What actually sells a book is word of mouth.  Reviews on online bookstores.  Book ratings.  It doesn’t matter how much or how little sex you have, if people don’t start talking about how awesome your book is, or how much it sucks ass, no one will buy it.  It appears that sex sells, and on a certain level it does, but it’s really the hype around a book that sells it.  So if the buyers don’t talk about it.  Then usually no more people will buy it.  The curse of the starving indie author is that good or bad, no one ever seems to want to talk about their books but they will gush all over a famous author, or equally hate them if they don’t like the book.

Sex can sell, but that is only after people talk about it.  Therefore in actually the sex doesn’t sell the book, the readers do.  So more people should speak up if only so the masses can also enjoy the passion oozing out the pages seeping into their minds and then sweating out their pores in sinful bliss.  Get to writing those reviews and telling the world about this book, whether you hate it or love it.  You have the power to sink or sail a book, and what small chances at ultimate power we have we should use.

Sex sells.  But it can’t sell, without you.

Charlie Hebdo: Yay or Nay?

Jasveena’s latest post on satire and Charlie Hebdo.

Charlie Hebdo: Yay or Nay? http://thoughtsandviewsthatmatter.blogspot.com/2015/05/charlie-hebdo-yay-or-nay.html

The Montreal Massacre 1989

International Book Promotion was founded by Jasveena, an aspiring young engineer entrepreneur who also writes on things that matter to you and me; for the betterment of all.

Here is the link to one of her posts if you’d like to know what are the things that matter to her and probably should matter to you as much as possible.

The Montreal Massacre 1989: Another Reason Why We Need Feminism http://thoughtsandviewsthatmatter.blogspot.com/2014/12/the-montreal-massacre-1989-another.html

Why I love Owls So Much

Peruvian Pygmy Owl

Peruvian Pygmy Owl

I have often been asked why I include owls in my books. It is because I have loved them since I can remember and had, at one time, a picture of me with my first owl. Unfortunately, I have been unable to find this picture though three of us worked frantically to find it in all the pictures we had.

The picture is me at 3 years old standing in front of the old console televisions. On top of it stood my prized owl; an electric alarm clock made from ivory colored plastic and stood 6 inches tall and 4 inches wide. The clock was in its belly and I couldn’t wait to be able to put it in my bedroom. Mom said I needed to be a little older and at the age of 10 I was allowed my treasure. The clock was used through high school when it decided it had ran its course.

eurasian eagle owl

My grandfather was always tinkering and I though he would be able to fix it for me. When I gave it to him I asked him to not throw it away if he couldn’t. He just looked at me as said he’d see what he could do. If he couldn’t get it working again I planned on taking the clock works out and putting artificial flowers in it and keep it forever. Grandpa threw it away as he never believed in keeping anything if it didn’t work. When I got home from school I was ready to go through the trash but it had already been collected.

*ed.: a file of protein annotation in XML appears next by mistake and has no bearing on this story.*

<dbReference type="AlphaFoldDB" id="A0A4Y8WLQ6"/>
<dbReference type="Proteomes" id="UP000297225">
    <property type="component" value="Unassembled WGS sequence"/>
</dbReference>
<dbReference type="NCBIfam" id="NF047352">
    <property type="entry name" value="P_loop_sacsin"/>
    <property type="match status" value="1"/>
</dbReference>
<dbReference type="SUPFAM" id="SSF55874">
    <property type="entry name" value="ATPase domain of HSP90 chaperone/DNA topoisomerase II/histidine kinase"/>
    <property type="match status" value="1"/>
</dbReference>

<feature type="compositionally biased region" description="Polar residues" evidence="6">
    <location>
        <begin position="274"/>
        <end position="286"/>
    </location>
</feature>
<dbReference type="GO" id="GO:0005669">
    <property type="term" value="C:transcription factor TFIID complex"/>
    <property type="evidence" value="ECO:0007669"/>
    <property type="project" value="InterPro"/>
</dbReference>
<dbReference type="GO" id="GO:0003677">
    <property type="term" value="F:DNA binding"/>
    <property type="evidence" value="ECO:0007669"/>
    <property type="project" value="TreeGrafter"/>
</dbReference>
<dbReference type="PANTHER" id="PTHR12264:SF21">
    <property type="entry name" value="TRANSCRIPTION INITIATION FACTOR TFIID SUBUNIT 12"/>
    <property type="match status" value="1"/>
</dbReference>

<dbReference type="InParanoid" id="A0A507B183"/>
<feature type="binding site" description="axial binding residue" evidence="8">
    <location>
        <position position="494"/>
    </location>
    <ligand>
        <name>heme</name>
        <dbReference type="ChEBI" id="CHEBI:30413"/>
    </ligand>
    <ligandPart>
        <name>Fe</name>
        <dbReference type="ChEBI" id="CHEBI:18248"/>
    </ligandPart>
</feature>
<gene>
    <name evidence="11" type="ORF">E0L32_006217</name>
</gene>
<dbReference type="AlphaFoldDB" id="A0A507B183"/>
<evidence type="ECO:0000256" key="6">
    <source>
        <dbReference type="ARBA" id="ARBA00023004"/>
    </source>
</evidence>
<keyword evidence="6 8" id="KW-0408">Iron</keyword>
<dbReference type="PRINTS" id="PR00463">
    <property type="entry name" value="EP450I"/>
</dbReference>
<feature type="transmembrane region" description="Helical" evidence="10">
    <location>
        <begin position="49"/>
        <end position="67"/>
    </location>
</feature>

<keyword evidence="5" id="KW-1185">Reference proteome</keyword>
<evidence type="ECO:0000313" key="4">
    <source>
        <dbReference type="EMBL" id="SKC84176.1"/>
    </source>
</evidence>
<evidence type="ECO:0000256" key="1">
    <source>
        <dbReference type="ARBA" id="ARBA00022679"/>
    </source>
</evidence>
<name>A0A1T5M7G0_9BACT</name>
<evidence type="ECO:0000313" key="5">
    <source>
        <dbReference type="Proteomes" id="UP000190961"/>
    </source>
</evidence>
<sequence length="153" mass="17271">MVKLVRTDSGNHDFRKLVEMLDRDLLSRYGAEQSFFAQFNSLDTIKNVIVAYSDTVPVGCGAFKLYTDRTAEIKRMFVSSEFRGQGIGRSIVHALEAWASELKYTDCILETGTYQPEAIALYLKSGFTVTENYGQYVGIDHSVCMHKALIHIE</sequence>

I scoured the internet hoping to at least find a picture of it but had not.

That’s how I became infatuated with this marvelous birds.

Since then I’ve collected over 100 owls in statute and picture and some jewelry. I even still have a pencil holder and letter holder I received in 1970, and use to this day.

great horned owl

great horned owl

My first book, “The Angler and the Owl” features my favorite of all the owls, the barn owl, which has a heart-shaped face plate. After researching which owls were indigenous to South America I was delighted to find the barn owl was amongst them. The only difference in my story owl and the real barn owl is that my story owl has a light blue heart-shaped ring around its face that has an eerie glow in the dark.

My husband had purchased a book “Owls of the World” for me for my birthday two years ago and I spent the whole week reading about all the different owls. There are 254 species and 53 sub-species with some being considered to be added to the species list.

Barn Owl

Barn Owl

I was amazed to find the size differences, also. From the smallest, 5 inches (the pygmy owl) to the largest, 33 inches (the Eurasian eagle owl) fascinated me. The book also goes into detail about how each species is designated but I won’t bore you with that.

In my second book, “The Owl of the Sipan Lord” I chose the Peruvian pygmy owl as it is indigenous to the Peru and used in the pottery of the Moche people. The Moche lived 200 CE to 600 CE and were the focus of the archaeologists in my story.

My WIP, “The Midnight Owl”, is graced with the great horned owl, or as most know it the hoot owl. I plan to have that book finished this year.

The magnificent birds will always be part of my stories whether they be harbingers of bad news or rescuers in a perilous situation, or anythin in between.

That’s the story of my obsession with owls. I have them in every room in my home. Though my husband teases me if I bring another one in he’s leaving, he’s still here.

Viv Drewa aka The Owl Lady

You can connect with The Owl Lady via Facebook at https://www.facebook.com/vivdrewa.author

Guest Post: ‘The Best Inspiration To Write A Fantasy Novel Comes From…’ by Andy Peloquin

A guest post by Andy Peloquin

The Best Inspiration To Write A Fantasy Novel Comes From…